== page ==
The Participatory Politics Foundation is a "501(c)3 non-profit organization with a mission to increase civic engagement. PPF develops free, open-source Web tools that create new opportunities for engagement with government."
Mission and Purpose
The Participatory Politics Foundation (PPF) believes "a truly accountable representative democracy is not possible without each of the following necessary conditions: fully open government data, civic engagement initiatives for broad-based public participation, and collaboration with outside partners in government innovation." Their work to help build public knowledge about Congress is guided by the 8 Principles of Open Government Data. In addition, to fix what they perceive to be a "currently broken and systemically corrupt system of captured government", PPF advocates for public financing of elections and comprehensive electoral reforms. 
PPF aims to "create a political process that is more participatory, creative, responsive, and accountable," and they believe that the Internet offers an "unprecedented opportunity to extend and amplify political voices and actions". 
Origins and Development
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Organizational Structure, Membership, and Funding
In 2021, PPF received "support from the nonprofit Code for Democracy. In 2020, PPF was supported by the Piper Fund, a Proteus Fund initiative, and by several small family foundations under $5,000. In the past, PPF’s work has been supported by grants from the Rita Allen Foundation, the Knight Foundation, and the Sunlight Foundation." 
PPF's first sibling non-profit was the Participatory Culture Foundation, which works "to build a fairer, more open, and more democratic media space. PCF makes the internet TV player Miro, one of the most popular open-source software applications in the world, and the successful video subtitling software Amara."  Their latest sibling non-profit is the Center for Rights and its main project, Fight For the Future, advocating for the public interest, digital rights, and open Web innovation, in coalition with the Internet Defense League.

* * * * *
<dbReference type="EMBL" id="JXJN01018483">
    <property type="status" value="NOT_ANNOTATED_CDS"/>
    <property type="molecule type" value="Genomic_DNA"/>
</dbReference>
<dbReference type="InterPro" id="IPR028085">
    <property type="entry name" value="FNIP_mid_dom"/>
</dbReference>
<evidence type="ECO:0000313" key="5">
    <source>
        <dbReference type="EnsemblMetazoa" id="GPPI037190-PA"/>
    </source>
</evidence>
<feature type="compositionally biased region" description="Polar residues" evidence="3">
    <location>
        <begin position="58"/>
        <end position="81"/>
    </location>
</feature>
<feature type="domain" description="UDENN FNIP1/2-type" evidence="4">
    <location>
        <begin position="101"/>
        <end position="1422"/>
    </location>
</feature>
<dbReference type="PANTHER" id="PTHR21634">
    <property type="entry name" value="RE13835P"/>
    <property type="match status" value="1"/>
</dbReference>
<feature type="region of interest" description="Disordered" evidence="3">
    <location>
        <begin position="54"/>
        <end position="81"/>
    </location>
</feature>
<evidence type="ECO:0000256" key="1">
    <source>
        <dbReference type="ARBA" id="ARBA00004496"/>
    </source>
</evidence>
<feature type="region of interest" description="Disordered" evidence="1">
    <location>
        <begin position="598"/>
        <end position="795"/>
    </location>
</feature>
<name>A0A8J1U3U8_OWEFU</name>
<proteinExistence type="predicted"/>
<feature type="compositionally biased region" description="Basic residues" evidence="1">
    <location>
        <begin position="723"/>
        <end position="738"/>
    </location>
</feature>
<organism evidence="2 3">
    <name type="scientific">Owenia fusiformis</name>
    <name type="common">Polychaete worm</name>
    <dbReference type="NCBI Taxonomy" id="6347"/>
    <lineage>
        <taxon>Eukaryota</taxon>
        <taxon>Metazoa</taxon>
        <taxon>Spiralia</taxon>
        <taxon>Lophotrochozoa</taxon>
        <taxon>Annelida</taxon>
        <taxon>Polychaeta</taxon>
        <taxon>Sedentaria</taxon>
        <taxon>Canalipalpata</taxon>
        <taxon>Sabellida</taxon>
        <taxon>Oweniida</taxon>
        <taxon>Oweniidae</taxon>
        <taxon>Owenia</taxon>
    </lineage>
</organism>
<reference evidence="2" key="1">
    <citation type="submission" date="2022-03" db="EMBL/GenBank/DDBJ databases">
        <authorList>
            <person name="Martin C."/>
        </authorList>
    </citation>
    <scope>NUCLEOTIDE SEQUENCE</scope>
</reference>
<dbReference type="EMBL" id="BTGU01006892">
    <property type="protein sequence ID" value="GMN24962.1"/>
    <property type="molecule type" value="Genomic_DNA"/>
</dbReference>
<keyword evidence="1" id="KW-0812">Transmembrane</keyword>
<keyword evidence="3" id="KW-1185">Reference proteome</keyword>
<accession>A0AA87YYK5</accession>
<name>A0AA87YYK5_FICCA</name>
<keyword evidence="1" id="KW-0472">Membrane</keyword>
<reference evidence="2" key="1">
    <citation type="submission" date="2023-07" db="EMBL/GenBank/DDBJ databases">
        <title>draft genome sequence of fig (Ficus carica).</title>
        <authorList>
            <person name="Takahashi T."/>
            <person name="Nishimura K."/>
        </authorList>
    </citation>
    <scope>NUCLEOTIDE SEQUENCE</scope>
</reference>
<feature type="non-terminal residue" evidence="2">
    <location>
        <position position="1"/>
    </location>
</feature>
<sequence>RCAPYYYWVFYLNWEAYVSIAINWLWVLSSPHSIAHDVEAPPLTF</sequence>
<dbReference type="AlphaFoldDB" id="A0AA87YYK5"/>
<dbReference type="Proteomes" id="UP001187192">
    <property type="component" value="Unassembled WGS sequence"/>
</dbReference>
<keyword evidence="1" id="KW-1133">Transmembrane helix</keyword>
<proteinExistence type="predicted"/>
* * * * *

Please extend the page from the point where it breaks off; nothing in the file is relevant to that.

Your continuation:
Specializations, Methods and Tools
Major Projects and Events
Since its public launch in February 2007, PPF created and operated OpenCongress.org, which grew to become one of the most-visited non-profit government transparency websites in the United States, with up to one million visits per month and a user community of more than 300,000 members. Conceived in 2004, the main problem that OpenCongress sought to address was a lack of accessible information online about bills, votes, and issues in the U.S. Congress. The official website of Congress, THOMAS, published raw data about legislation, but not in ways that are compliant with the community-generated Principles of Open Government Data, not in sufficiently timely ways, and not on webpages that were proven to be user-friendly. The platform was acquired by Sunlight Foundation in 2014 but has since returned to the PPF . OpenGovernment was designed to bring the OpenCongress model of transparency down to state and local governments.
Analysis and Lessons Learned
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 Participatory Politics Foundation. (n.d.). About PPF. http://www.participatorypolitics.org/about/
 The Annotated 8 Principles of Open Government Data. https://opengovdata.org
 Moore, D. (2014, February 10). "AskThem.io launches today – questions-and-answers with public figures." Participatory Politics Foundation. Retrieved from http://www.participatorypolitics.org/askthem-io-launches-today-questions-and-answers-with-public-figures/